For puffy jackets, I love love love the Arc'teryx Cerium LT - Women's, however it’s super warm (and overkill for summer season) so the Patagonia Down Sweater - Womens is more suitable if you’ll usually be own in the summer. Alternatively, the Arcteryx Atom AR - Womens is a great option for a synthetic-filled jacket.
My favourite pair of hiking pants are the Arcteryx Palisade Pants - Women pants. They’re very comfortable, durable and have good pocket placement. Plus they hold up great against light rain and have a really smooth clasp for adjusting the waist band. For a more economic option, I’ve used the MEC Terrena Stretch Pants pants for five years now and recently bought a second pair. They aren’t quite as good against rain and the waist band is a tie, but still a great option for hiking.
For day hikes, I like both the Lululemon Fast & Free or Patagonia Pack Out Leggings. Both are lightweight and have two pockets. I find the Lulu tights to be more comfortable (they’re thinner and lighter weight), but the Patagonia tights feel more durable since they are thicker.
Outer Layer Clothing
The outer layers protects / shields you from the elements. There are many options for an outer layer, starting with a simple wind breaker and going all the way to fancy mountaineering jackets. Almost all outer layers are treated with durable water repellent (DWR), and most have some degree of breathability.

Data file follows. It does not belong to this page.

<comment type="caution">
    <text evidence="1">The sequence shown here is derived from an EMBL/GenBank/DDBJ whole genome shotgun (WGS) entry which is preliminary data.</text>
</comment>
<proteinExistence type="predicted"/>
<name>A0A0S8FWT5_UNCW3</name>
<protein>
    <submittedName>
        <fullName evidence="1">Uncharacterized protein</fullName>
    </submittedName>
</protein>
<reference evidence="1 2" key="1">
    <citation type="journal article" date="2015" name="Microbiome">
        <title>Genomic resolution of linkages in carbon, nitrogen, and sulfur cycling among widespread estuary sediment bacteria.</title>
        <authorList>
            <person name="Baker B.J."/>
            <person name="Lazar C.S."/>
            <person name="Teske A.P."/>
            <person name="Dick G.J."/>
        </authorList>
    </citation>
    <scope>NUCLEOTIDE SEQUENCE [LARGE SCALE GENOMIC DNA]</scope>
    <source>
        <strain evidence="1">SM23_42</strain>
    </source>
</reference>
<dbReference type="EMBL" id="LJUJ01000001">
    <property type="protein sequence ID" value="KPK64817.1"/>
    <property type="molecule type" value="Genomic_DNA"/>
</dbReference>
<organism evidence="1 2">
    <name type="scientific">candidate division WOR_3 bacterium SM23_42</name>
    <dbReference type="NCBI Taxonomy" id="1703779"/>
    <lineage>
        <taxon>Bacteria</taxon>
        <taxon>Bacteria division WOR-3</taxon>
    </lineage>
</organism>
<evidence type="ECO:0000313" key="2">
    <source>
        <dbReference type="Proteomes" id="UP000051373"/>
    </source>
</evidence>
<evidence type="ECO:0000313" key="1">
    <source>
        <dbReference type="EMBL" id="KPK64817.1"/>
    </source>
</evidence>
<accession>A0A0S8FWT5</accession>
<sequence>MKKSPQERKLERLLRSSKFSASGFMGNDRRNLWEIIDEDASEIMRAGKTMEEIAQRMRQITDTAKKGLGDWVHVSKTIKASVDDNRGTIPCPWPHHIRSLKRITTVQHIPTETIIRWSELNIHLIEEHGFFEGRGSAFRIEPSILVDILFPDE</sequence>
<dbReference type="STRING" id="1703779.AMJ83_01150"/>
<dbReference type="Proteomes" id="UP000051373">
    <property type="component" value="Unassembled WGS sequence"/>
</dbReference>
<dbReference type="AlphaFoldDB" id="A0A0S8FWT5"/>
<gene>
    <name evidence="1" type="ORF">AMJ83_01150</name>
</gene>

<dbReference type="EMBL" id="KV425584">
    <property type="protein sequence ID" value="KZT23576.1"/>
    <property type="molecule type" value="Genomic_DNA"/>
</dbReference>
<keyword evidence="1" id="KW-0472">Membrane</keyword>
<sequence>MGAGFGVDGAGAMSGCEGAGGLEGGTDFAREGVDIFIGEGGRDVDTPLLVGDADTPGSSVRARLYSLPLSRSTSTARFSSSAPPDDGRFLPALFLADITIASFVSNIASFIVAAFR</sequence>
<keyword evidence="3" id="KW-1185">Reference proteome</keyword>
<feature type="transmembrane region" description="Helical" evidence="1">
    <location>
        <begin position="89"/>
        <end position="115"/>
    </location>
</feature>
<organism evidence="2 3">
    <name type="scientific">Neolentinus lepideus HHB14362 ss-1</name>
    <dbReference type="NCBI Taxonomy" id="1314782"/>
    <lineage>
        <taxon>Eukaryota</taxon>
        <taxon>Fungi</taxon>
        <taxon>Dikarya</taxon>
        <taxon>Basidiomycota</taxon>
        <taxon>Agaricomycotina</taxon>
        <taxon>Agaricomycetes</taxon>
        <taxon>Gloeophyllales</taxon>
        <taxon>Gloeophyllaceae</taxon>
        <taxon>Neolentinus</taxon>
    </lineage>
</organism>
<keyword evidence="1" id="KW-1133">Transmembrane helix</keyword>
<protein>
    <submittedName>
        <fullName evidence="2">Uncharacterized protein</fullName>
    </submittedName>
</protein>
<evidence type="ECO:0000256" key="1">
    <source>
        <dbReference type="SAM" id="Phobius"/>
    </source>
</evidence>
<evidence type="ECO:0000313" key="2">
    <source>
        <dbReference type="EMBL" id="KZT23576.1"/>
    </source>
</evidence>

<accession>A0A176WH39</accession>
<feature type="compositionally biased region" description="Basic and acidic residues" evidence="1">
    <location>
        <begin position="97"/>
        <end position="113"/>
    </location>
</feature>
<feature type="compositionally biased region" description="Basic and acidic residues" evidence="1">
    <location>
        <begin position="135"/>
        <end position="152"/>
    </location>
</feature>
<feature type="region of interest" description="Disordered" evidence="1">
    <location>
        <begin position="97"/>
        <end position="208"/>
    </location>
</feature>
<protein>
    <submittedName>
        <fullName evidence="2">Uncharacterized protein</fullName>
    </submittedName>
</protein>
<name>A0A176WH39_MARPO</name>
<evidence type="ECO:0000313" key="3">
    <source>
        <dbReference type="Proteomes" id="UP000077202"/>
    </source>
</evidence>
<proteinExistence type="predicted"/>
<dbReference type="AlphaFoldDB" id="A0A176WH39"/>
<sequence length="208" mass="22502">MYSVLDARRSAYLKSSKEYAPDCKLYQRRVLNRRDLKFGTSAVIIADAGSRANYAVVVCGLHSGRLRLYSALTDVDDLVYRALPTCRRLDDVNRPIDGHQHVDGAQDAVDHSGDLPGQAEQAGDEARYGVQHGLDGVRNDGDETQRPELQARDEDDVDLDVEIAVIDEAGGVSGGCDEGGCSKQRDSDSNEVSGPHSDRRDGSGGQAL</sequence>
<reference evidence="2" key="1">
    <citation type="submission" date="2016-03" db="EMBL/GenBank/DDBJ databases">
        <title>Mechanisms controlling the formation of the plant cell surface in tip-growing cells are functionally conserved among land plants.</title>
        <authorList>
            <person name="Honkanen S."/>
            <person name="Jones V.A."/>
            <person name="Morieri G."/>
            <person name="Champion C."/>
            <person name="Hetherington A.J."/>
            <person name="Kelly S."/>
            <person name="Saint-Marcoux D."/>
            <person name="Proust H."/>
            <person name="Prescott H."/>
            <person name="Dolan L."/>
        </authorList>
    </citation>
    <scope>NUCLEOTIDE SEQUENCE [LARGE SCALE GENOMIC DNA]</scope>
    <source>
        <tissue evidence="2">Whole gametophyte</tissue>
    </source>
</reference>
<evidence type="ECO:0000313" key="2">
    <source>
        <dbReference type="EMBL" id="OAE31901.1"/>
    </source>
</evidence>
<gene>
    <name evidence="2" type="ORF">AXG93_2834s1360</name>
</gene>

Breathable & Waterproof: This is the best option if you’re traveling somewhere with temperamental weather, including heavy downpours or snow squalls, or will be out for multiple days at a time. To have both breathability and waterproofing in an outer shell is the ultimate goal, however these jackets tend to be more expensive. The most basic will come in around $150-200, but could get as high as those $700 Arc’teryx jackets.
Technically the next two types of jackets are outer layers, but since they aren’t waterproof I don’t like them, personally.
Wind Jackets: These jackets are nice on day hikes when you want some protection from the wind, but still want something breezy and breathable. Although some are treated with a little DWR, these jackets are definitely not waterproof (I wouldn’t even call them water resistant) so they aren’t suitable for hiking that could involve a lot of rain.
Soft Shells: These jackets emphasize breathability and can hold up to light / moderate rain, but are insufficient in storms. I like a soft shell for around the city, but never take them hiking.
I recommend buying one decent breathable & waterproof jacket that’ll serve you on both day trips and multi-day trips in all kinds of weather.
Best Outer Layer for Hiking
It’s hard to objectively say what the best outer layer for hiking would be, since most people have a strong preference to a specific brand (and most of the out layers are all incredibly similar). That said, here are a few I’ve had great experience with.
I’ve used the Patagonia Torrentshell on three different continents and it’s always performed really well, despite not being Gore-Tex. When I did upgrade to a Gore-Tex jacket, I went with the Marmot Minimalist Rain Jacket - Womens because it was an excellent quality rain jacket, but totally affordable too. I would love to someday get the Arc’teryx Beta AR Jacket, but it’s just so expensive.